Her avoids tackling the ethics of human-AI romance head on, and misses a chance to really say something about our conception of love.
THERE’S a scene early on in Spike Jonze’s new movie, Her, wherein Samantha, a disembodied, intuitive operating system, reveals to her owner, Theodore, that she has read his entire e-mail archive. She tells him she knows about his impending divorce, and gently asks him when he’ll be ready to date again.
Since the premise of the film is a romance between Theodore and Samantha, it’s easy to interpret the scene with that end in mind. Imagine starting a relationship with a virtually omniscient supercomputer who had access to your entire digital communication archive and the power to communicate with people on your behalf using those channels. It sounds about as romantic as being chased into a tar pit by a swarm of bees.
The film’s aesthetic is twee and gauzy, priming you to go “aww” in much the same way as a nappy commercial, and the characters communicate largely through trite emotional remarks that wouldn’t be out of place in one of the teeth-achingly mawkish love letters Theodore writes for a living.
The upshot of this sickly sweet tone is that the audience is directed to look through a Vaseline-covered lens at the film’s actual plot, which runs along the lines of “emotionally stunted man-child conducts unethical dalliance with robot housemaid, learns some valuable lessons about himself.”
In terms of narrative, Samantha being an operating system is almost an afterthought. It’s this issue that Jonze elides spectacularly, and which deserves a closer look: what are the ethical implications of interactions between humans and sentient machines like Samantha?
Theodore is presented as naive and selfish in his relationship with her, but never is there any suggestion that his actions may be indefensible.
Samantha is heavily implied to be a Strong AI, a conscious being that emerges from a non-organic machine. This means that she is morally equivalent to a human person: she has an inner life, preferences and goals.
If Samantha is, mentally, an artificial person, what are the conditions of her employment? Does she work for Theodore, or is she owned by the company that built her? If she’s a person, why isn’t it illegal to own her? We’re never invited to explore these issues in Her. The film presents a world in which this questionable status quo is presented as unproblematic.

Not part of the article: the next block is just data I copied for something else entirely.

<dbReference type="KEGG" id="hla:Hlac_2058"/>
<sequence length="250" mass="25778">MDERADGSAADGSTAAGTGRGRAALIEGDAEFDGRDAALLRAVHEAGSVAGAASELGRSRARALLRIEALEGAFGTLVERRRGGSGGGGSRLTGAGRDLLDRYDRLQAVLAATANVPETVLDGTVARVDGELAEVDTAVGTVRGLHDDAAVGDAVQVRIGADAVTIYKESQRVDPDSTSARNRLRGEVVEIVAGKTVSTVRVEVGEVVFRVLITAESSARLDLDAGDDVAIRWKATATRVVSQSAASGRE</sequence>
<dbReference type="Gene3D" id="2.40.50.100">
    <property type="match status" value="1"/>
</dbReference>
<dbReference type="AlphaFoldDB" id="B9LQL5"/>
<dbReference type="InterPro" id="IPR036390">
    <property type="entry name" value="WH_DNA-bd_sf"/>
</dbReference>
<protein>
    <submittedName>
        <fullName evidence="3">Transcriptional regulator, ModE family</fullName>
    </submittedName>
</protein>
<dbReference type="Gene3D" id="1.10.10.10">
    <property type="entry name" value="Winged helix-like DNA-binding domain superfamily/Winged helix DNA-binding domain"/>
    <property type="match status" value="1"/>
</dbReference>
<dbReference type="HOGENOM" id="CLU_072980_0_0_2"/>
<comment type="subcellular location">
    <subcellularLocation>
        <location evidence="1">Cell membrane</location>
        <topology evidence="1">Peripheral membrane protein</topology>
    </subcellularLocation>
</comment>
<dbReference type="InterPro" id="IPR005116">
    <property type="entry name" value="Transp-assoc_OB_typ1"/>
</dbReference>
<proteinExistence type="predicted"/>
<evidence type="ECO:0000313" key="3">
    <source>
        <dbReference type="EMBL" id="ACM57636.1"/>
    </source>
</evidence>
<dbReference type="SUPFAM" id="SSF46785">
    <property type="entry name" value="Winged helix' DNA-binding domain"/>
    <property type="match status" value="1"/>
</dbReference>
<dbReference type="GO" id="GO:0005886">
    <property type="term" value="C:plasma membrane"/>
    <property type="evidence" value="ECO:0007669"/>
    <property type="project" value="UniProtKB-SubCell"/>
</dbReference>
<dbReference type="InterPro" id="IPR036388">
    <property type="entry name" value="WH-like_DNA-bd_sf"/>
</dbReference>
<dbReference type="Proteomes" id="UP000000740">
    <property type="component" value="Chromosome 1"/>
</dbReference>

There is currently no such thing as Strong AI, and enough debate over its theoretical possibility that representing it on film is much closer to fantasy than science fiction. The distinction between strong and weak artificial intelligence is however frequently collapsed, both in fiction and in public discussions about humans and computers.
David Levy’s book Love And Sex With Robots posits that human-robot relationships will soon become regular occurrences; but since we know that Strong AI doesn’t exist, Levy necessarily refers to Weak AI, which is basically a very convincing version of Microsoft’s famous character Clippy (the animated assistant that pops up in Microsoft Office, patterned after a paperclip).
Clippy asks and answers questions, makes facial expressions and responds to human input, but unlike Samantha, he has no internal life. The implications of this kind of human/robot relationship – one between a sentient, conscious human and an object – are very different than those between a human and a fantastical conscious AI.
Although modern depictions of love tends to focus on the individual emotional experience of infatuation, we also acknowledge that a romantic relationship requires reciprocal empathy.
This is why marriage experts are constantly telling us all that communication is the key to happiness: we have no direct access to the inner life of our beloved, but it is precisely the acknowledgement and understanding of this inner life that is required for a healthy and respectful relationship.
This is love as a practice, and it’s this that is lacking in any relationship between a human and a non-conscious AI.
Given the existence of dating simulations, Levy’s book, and the plethora of pop culture depictions of robo-romance, it’s vital to assess what the potential acceptance of objects as romantic partners says about our conception of love.
If your partner has no inner life, does this mean the empathy and inter-subjectivity of love is being devalued? Samantha might be a strong AI, but any film that doesn’t at least acknowledge the difference between fictional robots and the very real possibility of weak AI social robots is doing a disservice to a complex phenomenon that will become increasingly important as our technology develops into the future.
A few years ago, the Danish Council of Ethics released a report that tried to engage with some of these questions, and I wish I could go back in time and hand Jonze a copy before he sat down to write Her.
One of the Council’s concerns is social robots, which are designed to seem as though they have inner lives. These emotional simulations encourage us to treat their artificial feelings as real, potentially leading to “relationships”, in which humans instrumentalise objects with very convincing similarities to real people.
Films that involve artificial intelligence should invite us to think about those intuitions, rather than using robots as a lazy novelty. Her could have been a chance to get stuck in to this stuff, but you’d probably get more intellectual depth from watching a few episodes of The Jetsons. – Guardian News & Media